January 16, 2020 /11:08 AM / By FDC Ltd / Header Image By: FDC
In the wake of the Iranian General's assassination and reprisal attacks by Iran on US forces based in Iraq, the black gold (crude oil) recorded some gains albeit briefly.
Brent crude touched $69pb before retreating to $65pb. Some analysts are of the opinion that the risk of a retaliation by the US and the possibility of the crisis escalating further has already been priced in.
This explains why the uptick in oil prices was fleeting. Aside from the ongoing geopolitical tensions, the fundamentals driving the global oil market remain the same. There is the risk of an oversupplied market due to large US shale oil inventories.
However the deeper cuts imposed by OPEC and its allies should mitigate the risks of a supply glut. Saudi Arabia is committed to increasing its quota by another additional 167,000 bpd.
For Nigeria and any other oil producing country, struggling with low fiscal revenue, this period of high oil prices is a breath of fresh air. At $64-65pb, this is 14.04% above the 2020 budget benchmark of $57pb.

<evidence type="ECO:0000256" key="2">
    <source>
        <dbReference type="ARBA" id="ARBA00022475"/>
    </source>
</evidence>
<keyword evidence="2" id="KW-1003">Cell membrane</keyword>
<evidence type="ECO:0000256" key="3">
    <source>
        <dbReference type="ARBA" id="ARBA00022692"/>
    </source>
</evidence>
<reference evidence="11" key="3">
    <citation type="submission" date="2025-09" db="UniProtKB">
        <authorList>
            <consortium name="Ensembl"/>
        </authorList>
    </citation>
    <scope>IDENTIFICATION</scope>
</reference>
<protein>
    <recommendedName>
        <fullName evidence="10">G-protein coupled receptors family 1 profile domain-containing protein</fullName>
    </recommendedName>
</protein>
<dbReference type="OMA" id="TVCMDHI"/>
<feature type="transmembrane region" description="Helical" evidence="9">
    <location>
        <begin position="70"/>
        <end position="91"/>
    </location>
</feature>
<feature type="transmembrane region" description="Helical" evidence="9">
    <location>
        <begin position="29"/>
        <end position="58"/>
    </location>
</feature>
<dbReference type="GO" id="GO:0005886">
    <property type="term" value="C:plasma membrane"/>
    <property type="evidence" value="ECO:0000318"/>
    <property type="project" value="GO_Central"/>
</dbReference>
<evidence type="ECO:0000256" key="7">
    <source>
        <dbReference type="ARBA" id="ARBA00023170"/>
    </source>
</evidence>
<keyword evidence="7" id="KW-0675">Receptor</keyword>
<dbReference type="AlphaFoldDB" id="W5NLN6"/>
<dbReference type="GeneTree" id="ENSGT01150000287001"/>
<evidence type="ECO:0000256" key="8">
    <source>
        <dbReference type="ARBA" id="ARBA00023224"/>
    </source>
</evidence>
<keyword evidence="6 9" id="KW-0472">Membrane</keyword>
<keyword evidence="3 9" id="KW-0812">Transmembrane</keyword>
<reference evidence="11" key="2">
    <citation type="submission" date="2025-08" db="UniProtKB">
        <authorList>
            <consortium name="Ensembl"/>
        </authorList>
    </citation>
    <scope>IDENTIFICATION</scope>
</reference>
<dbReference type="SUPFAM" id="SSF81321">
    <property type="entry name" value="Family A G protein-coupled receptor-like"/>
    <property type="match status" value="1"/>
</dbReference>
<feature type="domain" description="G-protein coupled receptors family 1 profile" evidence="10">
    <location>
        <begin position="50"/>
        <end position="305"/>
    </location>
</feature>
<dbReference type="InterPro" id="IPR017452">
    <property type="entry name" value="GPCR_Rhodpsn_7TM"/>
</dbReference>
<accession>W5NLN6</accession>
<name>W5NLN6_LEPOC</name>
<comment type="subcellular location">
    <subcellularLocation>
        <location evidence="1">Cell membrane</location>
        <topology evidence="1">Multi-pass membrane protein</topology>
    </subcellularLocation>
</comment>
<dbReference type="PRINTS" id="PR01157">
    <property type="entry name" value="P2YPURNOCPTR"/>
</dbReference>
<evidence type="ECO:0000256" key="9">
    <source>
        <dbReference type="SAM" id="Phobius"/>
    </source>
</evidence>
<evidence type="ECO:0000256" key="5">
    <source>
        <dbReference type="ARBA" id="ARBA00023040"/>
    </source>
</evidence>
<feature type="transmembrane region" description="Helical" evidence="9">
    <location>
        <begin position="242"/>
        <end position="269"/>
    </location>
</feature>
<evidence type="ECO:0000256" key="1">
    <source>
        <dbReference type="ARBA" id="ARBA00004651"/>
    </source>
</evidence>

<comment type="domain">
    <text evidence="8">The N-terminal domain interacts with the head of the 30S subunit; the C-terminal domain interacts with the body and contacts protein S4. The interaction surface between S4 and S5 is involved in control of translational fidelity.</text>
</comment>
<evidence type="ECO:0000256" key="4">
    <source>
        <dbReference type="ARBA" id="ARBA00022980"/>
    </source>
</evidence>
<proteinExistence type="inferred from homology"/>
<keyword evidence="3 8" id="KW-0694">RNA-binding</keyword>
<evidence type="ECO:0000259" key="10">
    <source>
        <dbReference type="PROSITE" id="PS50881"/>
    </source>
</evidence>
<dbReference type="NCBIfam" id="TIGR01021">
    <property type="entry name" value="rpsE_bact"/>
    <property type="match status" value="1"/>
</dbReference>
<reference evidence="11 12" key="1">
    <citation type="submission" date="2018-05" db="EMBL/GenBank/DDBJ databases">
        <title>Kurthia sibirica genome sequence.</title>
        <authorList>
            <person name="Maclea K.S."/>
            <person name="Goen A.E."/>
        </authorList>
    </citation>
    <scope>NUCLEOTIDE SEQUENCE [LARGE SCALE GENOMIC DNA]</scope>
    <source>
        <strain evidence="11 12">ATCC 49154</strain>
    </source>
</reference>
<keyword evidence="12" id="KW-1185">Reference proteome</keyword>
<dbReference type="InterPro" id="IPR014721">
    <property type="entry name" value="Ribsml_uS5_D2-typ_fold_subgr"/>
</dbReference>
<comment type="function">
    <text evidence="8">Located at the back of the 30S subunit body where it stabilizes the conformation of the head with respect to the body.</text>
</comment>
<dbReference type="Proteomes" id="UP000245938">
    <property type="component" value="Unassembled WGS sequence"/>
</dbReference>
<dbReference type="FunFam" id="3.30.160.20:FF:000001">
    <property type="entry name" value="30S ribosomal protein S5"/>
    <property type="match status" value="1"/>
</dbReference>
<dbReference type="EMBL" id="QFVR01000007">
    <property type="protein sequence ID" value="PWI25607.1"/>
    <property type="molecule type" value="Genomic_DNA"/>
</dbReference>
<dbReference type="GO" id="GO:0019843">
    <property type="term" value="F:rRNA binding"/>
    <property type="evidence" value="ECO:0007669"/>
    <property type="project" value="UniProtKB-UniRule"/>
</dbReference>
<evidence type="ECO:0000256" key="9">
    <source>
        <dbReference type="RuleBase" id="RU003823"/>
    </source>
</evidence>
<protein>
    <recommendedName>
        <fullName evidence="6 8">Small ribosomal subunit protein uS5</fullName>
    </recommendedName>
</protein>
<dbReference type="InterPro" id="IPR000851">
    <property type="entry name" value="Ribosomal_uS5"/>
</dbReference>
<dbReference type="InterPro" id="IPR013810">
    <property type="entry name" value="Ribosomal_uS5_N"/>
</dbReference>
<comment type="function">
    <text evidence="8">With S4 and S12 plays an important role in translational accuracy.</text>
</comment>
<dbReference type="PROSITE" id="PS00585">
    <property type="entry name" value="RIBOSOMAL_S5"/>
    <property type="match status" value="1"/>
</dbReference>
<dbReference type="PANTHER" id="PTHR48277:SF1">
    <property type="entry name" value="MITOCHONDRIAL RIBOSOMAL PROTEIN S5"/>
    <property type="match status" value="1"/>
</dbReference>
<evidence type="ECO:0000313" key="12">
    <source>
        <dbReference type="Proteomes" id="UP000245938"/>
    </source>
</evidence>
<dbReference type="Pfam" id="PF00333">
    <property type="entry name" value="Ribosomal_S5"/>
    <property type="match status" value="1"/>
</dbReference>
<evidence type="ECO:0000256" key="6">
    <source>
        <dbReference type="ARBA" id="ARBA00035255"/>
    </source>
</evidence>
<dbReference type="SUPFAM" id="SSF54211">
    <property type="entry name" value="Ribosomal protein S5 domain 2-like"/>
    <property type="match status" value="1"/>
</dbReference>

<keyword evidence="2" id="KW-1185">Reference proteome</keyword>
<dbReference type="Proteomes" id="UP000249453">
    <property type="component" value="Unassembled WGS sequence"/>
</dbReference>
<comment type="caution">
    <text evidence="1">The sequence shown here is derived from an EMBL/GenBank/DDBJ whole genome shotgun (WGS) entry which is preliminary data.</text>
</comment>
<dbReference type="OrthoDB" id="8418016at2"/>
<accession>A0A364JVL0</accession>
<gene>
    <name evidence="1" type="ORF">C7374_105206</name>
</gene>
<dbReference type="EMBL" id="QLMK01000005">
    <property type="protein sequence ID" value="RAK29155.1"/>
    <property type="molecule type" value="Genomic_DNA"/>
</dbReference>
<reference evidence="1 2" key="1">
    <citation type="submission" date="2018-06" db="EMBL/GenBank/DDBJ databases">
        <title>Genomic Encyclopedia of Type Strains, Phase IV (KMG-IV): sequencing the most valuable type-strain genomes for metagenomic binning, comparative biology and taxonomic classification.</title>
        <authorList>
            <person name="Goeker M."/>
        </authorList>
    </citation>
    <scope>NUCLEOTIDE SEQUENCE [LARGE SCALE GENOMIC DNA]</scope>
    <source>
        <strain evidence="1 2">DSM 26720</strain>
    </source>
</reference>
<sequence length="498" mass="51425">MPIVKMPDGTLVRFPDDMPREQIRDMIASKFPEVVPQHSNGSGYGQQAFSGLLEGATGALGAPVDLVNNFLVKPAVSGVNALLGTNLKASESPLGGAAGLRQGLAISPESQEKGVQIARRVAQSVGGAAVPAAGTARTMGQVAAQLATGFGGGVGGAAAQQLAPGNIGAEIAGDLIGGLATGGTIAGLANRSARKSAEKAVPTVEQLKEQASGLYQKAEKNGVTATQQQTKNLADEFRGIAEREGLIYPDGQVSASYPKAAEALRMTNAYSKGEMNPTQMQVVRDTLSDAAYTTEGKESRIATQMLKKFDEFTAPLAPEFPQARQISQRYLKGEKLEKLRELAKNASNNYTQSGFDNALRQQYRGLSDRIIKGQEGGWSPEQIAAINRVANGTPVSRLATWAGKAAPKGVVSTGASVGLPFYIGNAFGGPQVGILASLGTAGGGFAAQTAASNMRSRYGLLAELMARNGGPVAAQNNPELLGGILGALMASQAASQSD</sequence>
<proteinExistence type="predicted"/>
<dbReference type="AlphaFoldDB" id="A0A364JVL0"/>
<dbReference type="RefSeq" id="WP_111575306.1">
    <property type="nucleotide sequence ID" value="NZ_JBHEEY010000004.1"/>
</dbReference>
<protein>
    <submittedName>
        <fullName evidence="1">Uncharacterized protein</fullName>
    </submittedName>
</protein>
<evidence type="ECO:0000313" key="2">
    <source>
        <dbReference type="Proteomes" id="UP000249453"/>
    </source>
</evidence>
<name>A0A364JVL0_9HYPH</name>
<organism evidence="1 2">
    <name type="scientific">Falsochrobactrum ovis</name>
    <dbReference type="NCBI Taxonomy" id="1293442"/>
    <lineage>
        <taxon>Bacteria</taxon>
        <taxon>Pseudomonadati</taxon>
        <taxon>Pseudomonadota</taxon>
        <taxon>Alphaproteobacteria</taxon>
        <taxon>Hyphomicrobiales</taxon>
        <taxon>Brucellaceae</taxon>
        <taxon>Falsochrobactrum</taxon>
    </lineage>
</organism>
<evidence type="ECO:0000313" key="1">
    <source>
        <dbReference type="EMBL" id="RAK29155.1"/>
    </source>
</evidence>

Also, Nigeria may need to depend more on higher oil prices to offset the anticipated reduction in its oil production as it complies with its OPEC quota of 1.77mbpd.
Currently, the external reserves level is at a 13-month low of $38.31bn (9.5 months import cover) while currency pressures are resurfacing. Also, the monthly federal statutory allocation shared in December fell by 9.43% to N635.83bn.
This means that there are tough times ahead for the country and it needs all the support it can get from oil.